How to Draw a Scale Bar
plans and maps on the table image by Wiktor Osiecki from Fotolia.com
A bar scale is the graphical representation of size conversion. It is located on maps or blueprints to show how much distance a specific measurement corresponds to. For example: one centimetre on the map may equal 100 meters in real life. Drawing a bar scale is simple but it must be accurate.
An inaccurate bar scale causes misinterpretation of the entire image.
Determine the scale of the map or blueprint for a distance divisible by 10. Distances used regularly are 100 metres, 1 kilometre or 10 miles. This information is usually available on the map or floorplan. If this information isn't written on the document, contact the printer for the details.
- A bar scale is the graphical representation of size conversion.
- It is located on maps or blueprints to show how much distance a specific measurement corresponds to.
Find the distance manually, if necessary, by measuring the paper distance between two known landmarks. For example, if you use a map of the UK and know that the distance between your city and another is 100 km, measure this distance on the paper with a ruler. If the length is 1 cm, then 1 cm represents 100 km on the document.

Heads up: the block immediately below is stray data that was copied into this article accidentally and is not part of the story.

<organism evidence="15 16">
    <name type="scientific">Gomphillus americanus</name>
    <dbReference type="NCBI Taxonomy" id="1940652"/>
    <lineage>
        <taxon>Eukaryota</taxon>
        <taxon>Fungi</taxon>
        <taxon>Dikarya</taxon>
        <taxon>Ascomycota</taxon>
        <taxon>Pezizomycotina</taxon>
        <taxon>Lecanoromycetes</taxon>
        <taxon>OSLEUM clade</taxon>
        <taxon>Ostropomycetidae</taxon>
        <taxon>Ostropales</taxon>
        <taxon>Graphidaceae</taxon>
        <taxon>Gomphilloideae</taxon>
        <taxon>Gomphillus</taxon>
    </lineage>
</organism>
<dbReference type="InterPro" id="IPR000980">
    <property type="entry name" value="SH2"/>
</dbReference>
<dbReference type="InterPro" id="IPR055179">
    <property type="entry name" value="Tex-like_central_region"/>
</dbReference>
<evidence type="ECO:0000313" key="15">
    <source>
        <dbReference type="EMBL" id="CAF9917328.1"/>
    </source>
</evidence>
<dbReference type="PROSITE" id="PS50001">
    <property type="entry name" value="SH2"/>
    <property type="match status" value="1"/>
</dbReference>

Locate a blank section on the document that is big enough to accommodate the chosen measurement. On most maps, the bar scale is drawn in a bottom corner near the compass.
Draw a straight, horizontal line the length of the chosen scale bar using the ruler. If 1 cm represents 100 km, the scale bar should be one centimetre in length. The line should also be subdivided, at least into quarters. In this example, vertical subdivision marks should be placed 2.5 mm apart.
- Find the distance manually, if necessary, by measuring the paper distance between two known landmarks.
Label the scale bar appropriately. If 1 cm equal 100 km, the scale will look like this: 1 cm = 100 km. Write the label beneath the scale bar.
Matt Scheer began writing professionally in 2005. His work has appeared in "The Daily Texan" and "The New York Tribune." Scheer holds a B.A. in English and a B.A. in history, both from the University of Texas. He is also a certified Yoga teacher and Web designer.